Otto (O.T.) Frasch ran his photography business in Seattle while his wife Marie (later shortened to Mary) and their three daughters Elsie, Marion, and Ada lived in Lilliwaup on Hood Canal, at the eastern edge of the Olympic Mountains. He took many photos of buildings, events, and everyday life in Seattle from late 1907 or early 1908 until 1914, as the Smith Tower was being completed.
Piracy was rampant; other postcard sellers would undercut Otto's prices by reprinting his photos or selling lithographed copies. By the time of the 1911-1913 Golden Potlatch festivals, he seemed to take and print many fewer photos than in 1907-1909 (e.g. the 1908 visit of the Great White Fleet or the 1909 Alaska Yukon Pacific Exposition). The completion of the Smith Tower seems to be the last event he documented.
Otto began a new career as a traveling salesman, and when Mary Frasch died in 1918 after complications in childbirth, Otto placed the girls in a Catholic orphanage south of Seattle. Ada was taken in (though not legally adopted) by the Spauldings, of sports equipment name, and her name was changed to Barbara. Elsie and Marion were "farmed out" as housekeeping staff, Elsie at the Sund Resort in Hoodsport near Lilliwaup. Otto maintained sporadic contact with them through the years.
Elsie graduated from Issaquah High School. She had a book of poems published and she was proud of the fact that it was in public libraries. She was working as a waitress in a roadside coffee shop where she met Floyd Chapman, a truck driver with Brown Trucking Company of Snoqualmie, Washington. They were married in Seattle on June 14, 1926.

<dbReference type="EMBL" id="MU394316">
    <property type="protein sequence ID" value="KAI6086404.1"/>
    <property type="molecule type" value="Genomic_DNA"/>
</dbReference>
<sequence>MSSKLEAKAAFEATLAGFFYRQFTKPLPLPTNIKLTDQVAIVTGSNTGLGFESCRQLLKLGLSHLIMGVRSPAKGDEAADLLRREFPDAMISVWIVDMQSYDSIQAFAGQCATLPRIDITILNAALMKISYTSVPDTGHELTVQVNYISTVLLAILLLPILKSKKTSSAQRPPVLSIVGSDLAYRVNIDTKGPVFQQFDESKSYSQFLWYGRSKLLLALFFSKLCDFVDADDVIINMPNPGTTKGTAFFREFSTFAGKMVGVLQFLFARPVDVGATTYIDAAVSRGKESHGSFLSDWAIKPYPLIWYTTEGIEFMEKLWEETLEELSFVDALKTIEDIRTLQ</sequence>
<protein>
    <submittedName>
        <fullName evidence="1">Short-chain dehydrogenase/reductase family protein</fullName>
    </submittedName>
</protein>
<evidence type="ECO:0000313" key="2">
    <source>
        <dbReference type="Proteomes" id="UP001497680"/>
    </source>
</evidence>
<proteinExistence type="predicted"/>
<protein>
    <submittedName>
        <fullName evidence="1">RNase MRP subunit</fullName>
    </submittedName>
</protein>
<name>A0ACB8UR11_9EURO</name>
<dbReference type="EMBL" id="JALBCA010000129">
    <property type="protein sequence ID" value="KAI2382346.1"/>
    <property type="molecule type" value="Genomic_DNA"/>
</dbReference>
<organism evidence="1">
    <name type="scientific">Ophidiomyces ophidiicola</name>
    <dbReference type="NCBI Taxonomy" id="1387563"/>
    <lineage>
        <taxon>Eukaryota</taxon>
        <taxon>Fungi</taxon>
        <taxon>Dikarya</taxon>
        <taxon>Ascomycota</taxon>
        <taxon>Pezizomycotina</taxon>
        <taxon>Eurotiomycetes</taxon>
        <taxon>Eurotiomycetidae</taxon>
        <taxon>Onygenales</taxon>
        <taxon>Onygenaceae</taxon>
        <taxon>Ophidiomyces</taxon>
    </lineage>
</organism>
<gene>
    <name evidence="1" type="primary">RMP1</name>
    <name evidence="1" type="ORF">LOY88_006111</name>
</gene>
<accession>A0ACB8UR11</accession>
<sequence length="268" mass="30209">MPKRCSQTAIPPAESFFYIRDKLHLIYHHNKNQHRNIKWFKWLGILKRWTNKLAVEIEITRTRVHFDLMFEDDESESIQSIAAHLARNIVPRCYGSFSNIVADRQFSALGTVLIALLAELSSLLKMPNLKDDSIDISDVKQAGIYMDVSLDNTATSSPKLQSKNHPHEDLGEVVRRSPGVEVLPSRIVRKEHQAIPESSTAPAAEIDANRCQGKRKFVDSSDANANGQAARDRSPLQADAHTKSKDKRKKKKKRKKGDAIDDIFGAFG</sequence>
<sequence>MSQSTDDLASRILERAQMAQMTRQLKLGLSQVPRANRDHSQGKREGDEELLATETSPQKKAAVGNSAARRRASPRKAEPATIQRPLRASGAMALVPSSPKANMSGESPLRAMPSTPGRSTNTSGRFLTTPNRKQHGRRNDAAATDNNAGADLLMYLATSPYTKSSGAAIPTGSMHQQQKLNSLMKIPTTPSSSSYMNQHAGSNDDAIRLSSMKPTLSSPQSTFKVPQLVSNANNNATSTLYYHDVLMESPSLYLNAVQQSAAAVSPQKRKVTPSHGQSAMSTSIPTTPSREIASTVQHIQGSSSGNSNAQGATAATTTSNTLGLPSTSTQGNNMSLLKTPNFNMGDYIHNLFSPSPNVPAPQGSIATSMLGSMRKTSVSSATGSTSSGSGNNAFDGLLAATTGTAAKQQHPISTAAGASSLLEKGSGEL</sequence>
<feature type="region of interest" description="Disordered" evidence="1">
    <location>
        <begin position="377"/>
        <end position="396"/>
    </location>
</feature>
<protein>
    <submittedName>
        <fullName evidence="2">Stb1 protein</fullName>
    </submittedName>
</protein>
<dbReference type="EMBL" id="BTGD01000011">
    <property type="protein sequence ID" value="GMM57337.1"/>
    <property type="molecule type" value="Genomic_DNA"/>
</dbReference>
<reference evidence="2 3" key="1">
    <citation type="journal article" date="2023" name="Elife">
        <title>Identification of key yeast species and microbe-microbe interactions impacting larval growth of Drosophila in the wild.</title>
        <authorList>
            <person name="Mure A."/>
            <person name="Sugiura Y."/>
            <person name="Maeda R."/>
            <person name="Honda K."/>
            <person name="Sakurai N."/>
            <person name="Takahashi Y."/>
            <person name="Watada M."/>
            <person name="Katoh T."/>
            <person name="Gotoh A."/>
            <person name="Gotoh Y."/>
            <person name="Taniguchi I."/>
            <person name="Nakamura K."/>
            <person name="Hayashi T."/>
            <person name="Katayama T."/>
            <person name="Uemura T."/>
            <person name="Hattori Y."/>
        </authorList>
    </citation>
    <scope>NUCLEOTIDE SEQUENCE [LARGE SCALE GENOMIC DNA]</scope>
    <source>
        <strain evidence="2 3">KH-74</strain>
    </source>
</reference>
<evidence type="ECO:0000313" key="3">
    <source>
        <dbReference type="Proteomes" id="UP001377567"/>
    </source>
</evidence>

Elsie's son Bob Chapman writes that "Otto tracked down Elsie in 1941, when I first met him. Apparently, he kept track of Barbara, at that time living in Hollywood and going by the stage name of Janine Joanne, called 'JJ' for short. Elsie had maintained contact with Marion."
Sometime in the period between his photography business ending and 1941, Otto appeared in vaudeville. Bob Chapman writes that "he had an act that no one could duplicate, playing a guitar while simultaneously playing a harmonica through his nose. He met many famous people of the vaudeville, including Fanny Brice and Harry Houdini. In later years he talked of his associations with vaudevillians, remaining friends with many up to the time of his death." He wrote and sold scripts to movie studios to earn a few extra dollars while on the road selling his products. They were scenarios of events and conversations he witnessed or imagined.
Otto was also an inventor. He designed an overhead door mechanism, still in use today, and was granted U.S. Patent #2,214,229 for it on September 10, 1940. The first figure from that patent is shown below:
He also invented a motor oil cleaning machine and sold it to trucking firms. This was long before additives were introduced, and most oil had to be changed every thousand miles. The oil cleaning machine allowed motor oil to be reused. Haviland "Two Thousand Mile" oil was his nemesis, however, as it could not be cleaned by his machine.